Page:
Daily Rounds: Health Care Lawsuit On Again; Chelation Crackdown; Bilingualism For Alzheimer's; Digital Health Records Unveil Abuse; PCB's In Kingergarten

Challenge to Health Care Law to Advance - "In a foreboding ruling for the Obama administration, a federal judge in Florida decreed Thursday that a legal challenge to the new health care law by officials from 20 states could move forward and warned that he would have to be persuaded that its keystone provision — a requirement that most Americans obtain insurance — is constitutional. 'At this stage in the litigation, this is not even a close call,' wrote Judge Roger Vinson of Federal District Court in Pensacola, Fla., before asserting that the insurance mandate was an unprecedented exercise of Congressional authority." (The New York Times)

FDA Warns Heavy Metal Therapy Not Proven to Cure Autism, Hardened Arteries : Shots - Health News Blog : NPR ( "The agency issued eight warning letters today to companies marketing chelation products without a prescription, and is telling patients not to use them. 'FDA is concerned that patients will delay seeking proven, sometimes essential medical care, when relying on unproven OTC chelation products to treat serious conditions such as heart and blood vessel disease,' the FDA said in a statement."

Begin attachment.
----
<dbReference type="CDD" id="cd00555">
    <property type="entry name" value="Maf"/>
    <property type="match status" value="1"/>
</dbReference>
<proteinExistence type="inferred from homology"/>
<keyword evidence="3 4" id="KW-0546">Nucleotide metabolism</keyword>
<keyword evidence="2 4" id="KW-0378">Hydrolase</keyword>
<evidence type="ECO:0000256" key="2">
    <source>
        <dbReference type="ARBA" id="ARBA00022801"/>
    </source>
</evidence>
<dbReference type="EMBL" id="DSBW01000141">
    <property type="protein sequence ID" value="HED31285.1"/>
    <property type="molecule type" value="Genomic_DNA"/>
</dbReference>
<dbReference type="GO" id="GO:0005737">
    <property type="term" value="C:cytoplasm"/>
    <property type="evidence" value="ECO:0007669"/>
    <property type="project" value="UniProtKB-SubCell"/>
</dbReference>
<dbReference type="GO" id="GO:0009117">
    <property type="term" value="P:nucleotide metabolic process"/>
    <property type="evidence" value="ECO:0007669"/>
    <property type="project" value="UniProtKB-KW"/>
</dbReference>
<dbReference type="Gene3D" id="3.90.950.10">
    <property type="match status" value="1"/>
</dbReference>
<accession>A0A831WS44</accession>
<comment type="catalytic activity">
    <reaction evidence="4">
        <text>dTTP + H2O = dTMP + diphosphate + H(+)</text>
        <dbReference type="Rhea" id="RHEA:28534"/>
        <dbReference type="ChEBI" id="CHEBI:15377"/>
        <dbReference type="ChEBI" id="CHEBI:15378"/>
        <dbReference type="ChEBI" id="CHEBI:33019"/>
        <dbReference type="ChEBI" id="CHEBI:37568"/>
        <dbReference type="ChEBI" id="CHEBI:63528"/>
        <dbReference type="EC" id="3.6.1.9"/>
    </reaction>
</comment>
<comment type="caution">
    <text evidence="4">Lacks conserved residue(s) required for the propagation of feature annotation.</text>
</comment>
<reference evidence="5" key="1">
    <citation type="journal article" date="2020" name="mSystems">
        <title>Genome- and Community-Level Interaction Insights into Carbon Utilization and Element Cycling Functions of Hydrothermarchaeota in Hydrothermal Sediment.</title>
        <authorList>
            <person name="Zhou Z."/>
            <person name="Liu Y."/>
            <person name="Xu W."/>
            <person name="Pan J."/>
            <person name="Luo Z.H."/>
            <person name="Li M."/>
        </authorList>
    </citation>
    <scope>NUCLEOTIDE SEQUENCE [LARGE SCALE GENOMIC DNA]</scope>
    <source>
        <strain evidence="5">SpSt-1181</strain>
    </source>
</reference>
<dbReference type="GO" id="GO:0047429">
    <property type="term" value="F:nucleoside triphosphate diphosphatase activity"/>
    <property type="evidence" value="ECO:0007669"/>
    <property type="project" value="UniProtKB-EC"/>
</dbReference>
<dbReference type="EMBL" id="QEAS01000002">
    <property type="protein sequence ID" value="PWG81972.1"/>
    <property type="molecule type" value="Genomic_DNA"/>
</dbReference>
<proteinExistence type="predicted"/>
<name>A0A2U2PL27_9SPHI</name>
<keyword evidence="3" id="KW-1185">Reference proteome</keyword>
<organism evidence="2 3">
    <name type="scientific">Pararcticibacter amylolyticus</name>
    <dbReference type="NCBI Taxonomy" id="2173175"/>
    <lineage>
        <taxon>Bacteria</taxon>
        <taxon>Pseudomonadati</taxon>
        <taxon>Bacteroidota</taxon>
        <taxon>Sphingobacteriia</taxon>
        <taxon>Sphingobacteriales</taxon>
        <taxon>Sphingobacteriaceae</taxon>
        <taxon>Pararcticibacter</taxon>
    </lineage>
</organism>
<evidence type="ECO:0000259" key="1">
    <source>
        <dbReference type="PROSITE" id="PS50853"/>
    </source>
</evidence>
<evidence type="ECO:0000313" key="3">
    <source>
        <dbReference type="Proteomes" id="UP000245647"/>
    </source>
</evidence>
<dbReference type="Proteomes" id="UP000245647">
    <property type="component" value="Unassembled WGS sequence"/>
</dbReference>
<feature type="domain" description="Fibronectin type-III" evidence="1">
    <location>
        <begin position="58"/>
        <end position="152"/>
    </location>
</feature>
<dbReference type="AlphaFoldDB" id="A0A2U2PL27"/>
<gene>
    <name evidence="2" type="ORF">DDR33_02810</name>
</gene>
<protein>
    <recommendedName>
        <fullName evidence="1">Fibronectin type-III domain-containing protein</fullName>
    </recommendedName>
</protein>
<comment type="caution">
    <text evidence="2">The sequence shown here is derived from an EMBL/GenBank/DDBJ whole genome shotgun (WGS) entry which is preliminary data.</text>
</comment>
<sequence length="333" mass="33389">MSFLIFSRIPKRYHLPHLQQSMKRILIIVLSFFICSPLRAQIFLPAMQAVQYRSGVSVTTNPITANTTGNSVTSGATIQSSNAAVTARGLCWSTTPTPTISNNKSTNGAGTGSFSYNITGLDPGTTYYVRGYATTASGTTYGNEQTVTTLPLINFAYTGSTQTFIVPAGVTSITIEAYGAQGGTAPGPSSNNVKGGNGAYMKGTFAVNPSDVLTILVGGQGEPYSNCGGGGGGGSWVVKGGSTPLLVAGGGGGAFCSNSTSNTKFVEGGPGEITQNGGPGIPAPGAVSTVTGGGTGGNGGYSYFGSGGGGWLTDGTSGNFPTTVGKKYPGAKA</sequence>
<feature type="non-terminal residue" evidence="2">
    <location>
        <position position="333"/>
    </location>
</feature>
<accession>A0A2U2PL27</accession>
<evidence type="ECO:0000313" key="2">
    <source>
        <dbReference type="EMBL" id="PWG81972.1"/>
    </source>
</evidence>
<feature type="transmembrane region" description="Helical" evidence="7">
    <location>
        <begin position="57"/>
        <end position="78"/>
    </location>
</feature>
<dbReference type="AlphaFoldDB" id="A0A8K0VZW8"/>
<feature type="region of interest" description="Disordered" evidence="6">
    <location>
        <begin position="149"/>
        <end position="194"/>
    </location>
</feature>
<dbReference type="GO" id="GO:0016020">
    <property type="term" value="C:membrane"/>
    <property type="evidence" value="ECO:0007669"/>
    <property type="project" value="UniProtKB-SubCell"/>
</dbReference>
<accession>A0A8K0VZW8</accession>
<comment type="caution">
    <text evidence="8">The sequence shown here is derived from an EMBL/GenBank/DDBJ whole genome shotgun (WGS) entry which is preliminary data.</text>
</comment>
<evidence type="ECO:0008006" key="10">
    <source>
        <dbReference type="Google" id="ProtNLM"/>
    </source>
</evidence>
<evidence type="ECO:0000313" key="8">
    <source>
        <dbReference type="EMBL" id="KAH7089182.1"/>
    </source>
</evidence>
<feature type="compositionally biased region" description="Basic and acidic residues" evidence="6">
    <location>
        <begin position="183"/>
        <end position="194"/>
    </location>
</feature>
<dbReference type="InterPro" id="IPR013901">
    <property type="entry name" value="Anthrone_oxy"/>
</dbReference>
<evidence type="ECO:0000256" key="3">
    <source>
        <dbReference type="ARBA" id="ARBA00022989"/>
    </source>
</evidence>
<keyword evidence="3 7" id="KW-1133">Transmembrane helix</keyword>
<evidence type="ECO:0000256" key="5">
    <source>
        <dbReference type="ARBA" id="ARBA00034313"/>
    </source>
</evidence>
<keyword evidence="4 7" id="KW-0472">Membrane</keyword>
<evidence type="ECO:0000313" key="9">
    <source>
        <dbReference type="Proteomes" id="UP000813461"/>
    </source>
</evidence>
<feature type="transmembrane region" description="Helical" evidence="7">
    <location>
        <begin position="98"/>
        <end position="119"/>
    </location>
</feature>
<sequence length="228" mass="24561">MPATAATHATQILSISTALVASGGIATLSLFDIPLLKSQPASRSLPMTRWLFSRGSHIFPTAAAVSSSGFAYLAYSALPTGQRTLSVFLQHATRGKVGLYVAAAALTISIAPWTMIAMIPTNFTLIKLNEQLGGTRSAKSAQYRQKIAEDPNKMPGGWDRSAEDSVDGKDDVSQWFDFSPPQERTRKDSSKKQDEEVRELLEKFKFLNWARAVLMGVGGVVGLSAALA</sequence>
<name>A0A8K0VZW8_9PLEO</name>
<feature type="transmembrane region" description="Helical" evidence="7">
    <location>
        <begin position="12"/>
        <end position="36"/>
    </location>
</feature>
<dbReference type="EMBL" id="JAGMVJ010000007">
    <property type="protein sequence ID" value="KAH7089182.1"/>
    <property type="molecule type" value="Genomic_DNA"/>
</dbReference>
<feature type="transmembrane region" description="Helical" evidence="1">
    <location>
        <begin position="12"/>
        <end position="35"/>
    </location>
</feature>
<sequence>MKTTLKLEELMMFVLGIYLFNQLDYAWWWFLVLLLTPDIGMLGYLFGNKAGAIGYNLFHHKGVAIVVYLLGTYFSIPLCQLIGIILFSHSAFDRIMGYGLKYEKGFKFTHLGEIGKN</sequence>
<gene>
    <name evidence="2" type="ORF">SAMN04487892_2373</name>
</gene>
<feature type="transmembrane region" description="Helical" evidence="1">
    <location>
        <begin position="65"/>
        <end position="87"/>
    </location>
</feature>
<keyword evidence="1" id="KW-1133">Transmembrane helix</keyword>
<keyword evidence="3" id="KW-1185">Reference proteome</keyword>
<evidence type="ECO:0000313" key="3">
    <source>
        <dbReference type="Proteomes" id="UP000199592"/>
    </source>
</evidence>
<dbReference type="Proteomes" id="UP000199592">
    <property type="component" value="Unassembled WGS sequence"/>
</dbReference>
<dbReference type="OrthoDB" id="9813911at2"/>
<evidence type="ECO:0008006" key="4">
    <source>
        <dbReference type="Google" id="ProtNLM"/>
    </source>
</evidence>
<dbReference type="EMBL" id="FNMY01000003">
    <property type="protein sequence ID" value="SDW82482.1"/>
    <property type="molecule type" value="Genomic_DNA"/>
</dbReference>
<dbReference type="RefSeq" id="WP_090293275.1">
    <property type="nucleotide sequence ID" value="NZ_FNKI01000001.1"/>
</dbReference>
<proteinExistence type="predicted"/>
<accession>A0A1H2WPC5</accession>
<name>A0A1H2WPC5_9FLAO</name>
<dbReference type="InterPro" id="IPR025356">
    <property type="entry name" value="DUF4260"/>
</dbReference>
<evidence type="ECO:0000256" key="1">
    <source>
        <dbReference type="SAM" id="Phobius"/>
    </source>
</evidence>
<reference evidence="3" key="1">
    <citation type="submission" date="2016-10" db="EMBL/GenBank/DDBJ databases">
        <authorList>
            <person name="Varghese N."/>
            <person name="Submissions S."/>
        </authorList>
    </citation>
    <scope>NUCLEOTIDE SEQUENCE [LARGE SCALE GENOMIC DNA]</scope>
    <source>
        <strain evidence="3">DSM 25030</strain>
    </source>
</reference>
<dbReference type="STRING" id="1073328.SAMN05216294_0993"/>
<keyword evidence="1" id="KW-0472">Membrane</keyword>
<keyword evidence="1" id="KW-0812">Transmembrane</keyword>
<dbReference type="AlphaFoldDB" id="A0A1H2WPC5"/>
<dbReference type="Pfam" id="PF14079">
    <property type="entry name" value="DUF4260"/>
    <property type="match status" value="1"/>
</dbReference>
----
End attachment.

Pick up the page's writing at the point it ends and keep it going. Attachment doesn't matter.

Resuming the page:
Can bilingualism improve your brain's multitasking power? - "As UCLA linguist Jared Diamond writes in an editorial in the journal Science, knowing more than one language could improve your multitasking skills from infancy and delay the onset of Alzheimer’s in old age." (Los Angeles Times)

Digital Records Aid Discovery of Drugs' Side Effects - "The study, at Massachusetts General and Brigham & Women's hospitals in Boston and sponsored by Pfizer Inc., showed a large increase in reporting of adverse events to the Food and Drug Administration once doctors used an automated tool. "(Wall Street Journal)

PCBs continue to force Estabrook kindergarteners out of classrooms - Lexington - Your Town - "Superintendent of Schools Paul Ash informed parents in a letter Thursday that the latest round of testing in the kindergarten wing of the 49-year-old school did not show a reduction in PCBs, and the district is now unsure if it can lower levels of the chemical to federal guidelines for kindergarten-age children." (Boston Globe)

This program aired on October 15, 2010. The audio for this program is not available.


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